Nuances in the Indian Patent System and Their Implications in the Enforcement of Patents in India
The patent system in India, which is over 160 years old, has undergone several amendments over the years with the incorporation and deletion of certain provisions to meet the socio-economic needs of the Indian society at large from time to time and also to comply with India's obligations as a member of international conventions and treaties.
A major transformation of the Indian Patent system in the early 70's was the result of a scholarly report of the Commission headed by Justice Rajagopala Ayyangar which was submitted to the Government of India in 1959. This report was the seed of the Indian Patents Act 1970 which deleted the provisions for product patents for inventions related to chemicals, agrochemicals, substances that were capable of being used as drug or pharmaceuticals or foods and any invention related to atomic energy. It however supported the cause of process patents in these areas. This report also recommended the inclusion of unique provisions on the "working of patents" and more specifically on the statutory "annual reporting of the working of patents in India". Non-compliance to these requirements had serious consequences that could result in the issuance of compulsory licences and revocation of the granted patents.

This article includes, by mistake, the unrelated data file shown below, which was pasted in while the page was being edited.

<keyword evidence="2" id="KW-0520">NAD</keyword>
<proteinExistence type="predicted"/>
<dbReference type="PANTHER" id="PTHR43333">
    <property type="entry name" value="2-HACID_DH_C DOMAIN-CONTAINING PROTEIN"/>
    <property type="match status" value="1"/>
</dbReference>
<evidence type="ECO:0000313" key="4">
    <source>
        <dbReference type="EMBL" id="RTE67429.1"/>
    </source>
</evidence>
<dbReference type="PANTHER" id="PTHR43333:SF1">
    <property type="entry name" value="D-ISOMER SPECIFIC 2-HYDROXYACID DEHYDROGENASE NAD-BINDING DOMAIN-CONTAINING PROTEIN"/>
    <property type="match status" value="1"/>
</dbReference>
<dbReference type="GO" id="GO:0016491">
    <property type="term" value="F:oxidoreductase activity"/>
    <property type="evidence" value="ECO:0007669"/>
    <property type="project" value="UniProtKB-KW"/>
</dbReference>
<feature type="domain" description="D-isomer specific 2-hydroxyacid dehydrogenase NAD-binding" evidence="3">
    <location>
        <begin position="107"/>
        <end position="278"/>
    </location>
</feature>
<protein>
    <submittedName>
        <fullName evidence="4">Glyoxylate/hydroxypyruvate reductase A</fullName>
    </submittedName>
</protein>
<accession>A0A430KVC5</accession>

The TRIPS Agreement provided the next platform for changes in the Indian Patent System in which India chose to use the full time allowed by the TRIPS Agreement (up to January 2005) and to change its patent law with the re-introduction of product patents and inclusion of cer-tain specific "exceptions to patentability", bringing in explicit provisions for international exhaustion of patent rights, fairly broad "Bolar-like" provision, pre-grant opposition, post-grant opposition, retaining a "local working requirement" including "statutory reporting of working of patents", provisions in compliance with para 6 of the Doha Declaration, etc. The competition law in India is also operational.
Recent decisions in the Indian High Courts and the Supreme Court related to Patents have put a few of these provisions to test which have major implications on the patentability of inventions and enforcement of patents in India.
The presentation will elaborate on these nuances in India and their implications on partnering with India in innovations, investments and trade.